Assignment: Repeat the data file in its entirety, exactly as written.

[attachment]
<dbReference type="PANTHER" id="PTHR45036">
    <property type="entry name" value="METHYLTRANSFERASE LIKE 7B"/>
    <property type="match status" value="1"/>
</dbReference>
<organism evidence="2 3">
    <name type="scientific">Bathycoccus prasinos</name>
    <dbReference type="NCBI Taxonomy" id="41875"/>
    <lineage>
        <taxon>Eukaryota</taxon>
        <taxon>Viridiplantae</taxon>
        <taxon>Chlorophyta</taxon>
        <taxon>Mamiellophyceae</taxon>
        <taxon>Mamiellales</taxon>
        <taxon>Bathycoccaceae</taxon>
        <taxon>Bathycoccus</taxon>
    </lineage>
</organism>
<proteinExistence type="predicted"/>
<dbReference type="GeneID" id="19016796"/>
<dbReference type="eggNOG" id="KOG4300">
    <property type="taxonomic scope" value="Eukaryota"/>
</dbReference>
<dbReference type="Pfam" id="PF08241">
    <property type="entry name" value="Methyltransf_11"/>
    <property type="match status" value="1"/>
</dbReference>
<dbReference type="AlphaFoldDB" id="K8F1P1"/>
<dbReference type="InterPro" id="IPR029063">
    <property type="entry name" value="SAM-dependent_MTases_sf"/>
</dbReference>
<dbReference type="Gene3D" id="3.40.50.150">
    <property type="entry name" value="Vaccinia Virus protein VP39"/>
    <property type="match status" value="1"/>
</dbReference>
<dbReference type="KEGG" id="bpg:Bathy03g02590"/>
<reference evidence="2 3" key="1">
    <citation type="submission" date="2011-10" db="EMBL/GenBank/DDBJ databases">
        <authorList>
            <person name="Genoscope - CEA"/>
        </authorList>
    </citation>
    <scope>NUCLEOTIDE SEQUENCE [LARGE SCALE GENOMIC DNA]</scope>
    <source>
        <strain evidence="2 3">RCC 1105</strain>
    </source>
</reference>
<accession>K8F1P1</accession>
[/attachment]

<dbReference type="PANTHER" id="PTHR45036">
    <property type="entry name" value="METHYLTRANSFERASE LIKE 7B"/>
    <property type="match status" value="1"/>
</dbReference>
<organism evidence="2 3">
    <name type="scientific">Bathycoccus prasinos</name>
    <dbReference type="NCBI Taxonomy" id="41875"/>
    <lineage>
        <taxon>Eukaryota</taxon>
        <taxon>Viridiplantae</taxon>
        <taxon>Chlorophyta</taxon>
        <taxon>Mamiellophyceae</taxon>
        <taxon>Mamiellales</taxon>
        <taxon>Bathycoccaceae</taxon>
        <taxon>Bathycoccus</taxon>
    </lineage>
</organism>
<proteinExistence type="predicted"/>
<dbReference type="GeneID" id="19016796"/>
<dbReference type="eggNOG" id="KOG4300">
    <property type="taxonomic scope" value="Eukaryota"/>
</dbReference>
<dbReference type="Pfam" id="PF08241">
    <property type="entry name" value="Methyltransf_11"/>
    <property type="match status" value="1"/>
</dbReference>
<dbReference type="AlphaFoldDB" id="K8F1P1"/>
<dbReference type="InterPro" id="IPR029063">
    <property type="entry name" value="SAM-dependent_MTases_sf"/>
</dbReference>
<dbReference type="Gene3D" id="3.40.50.150">
    <property type="entry name" value="Vaccinia Virus protein VP39"/>
    <property type="match status" value="1"/>
</dbReference>
<dbReference type="KEGG" id="bpg:Bathy03g02590"/>
<reference evidence="2 3" key="1">
    <citation type="submission" date="2011-10" db="EMBL/GenBank/DDBJ databases">
        <authorList>
            <person name="Genoscope - CEA"/>
        </authorList>
    </citation>
    <scope>NUCLEOTIDE SEQUENCE [LARGE SCALE GENOMIC DNA]</scope>
    <source>
        <strain evidence="2 3">RCC 1105</strain>
    </source>
</reference>
<accession>K8F1P1</accession>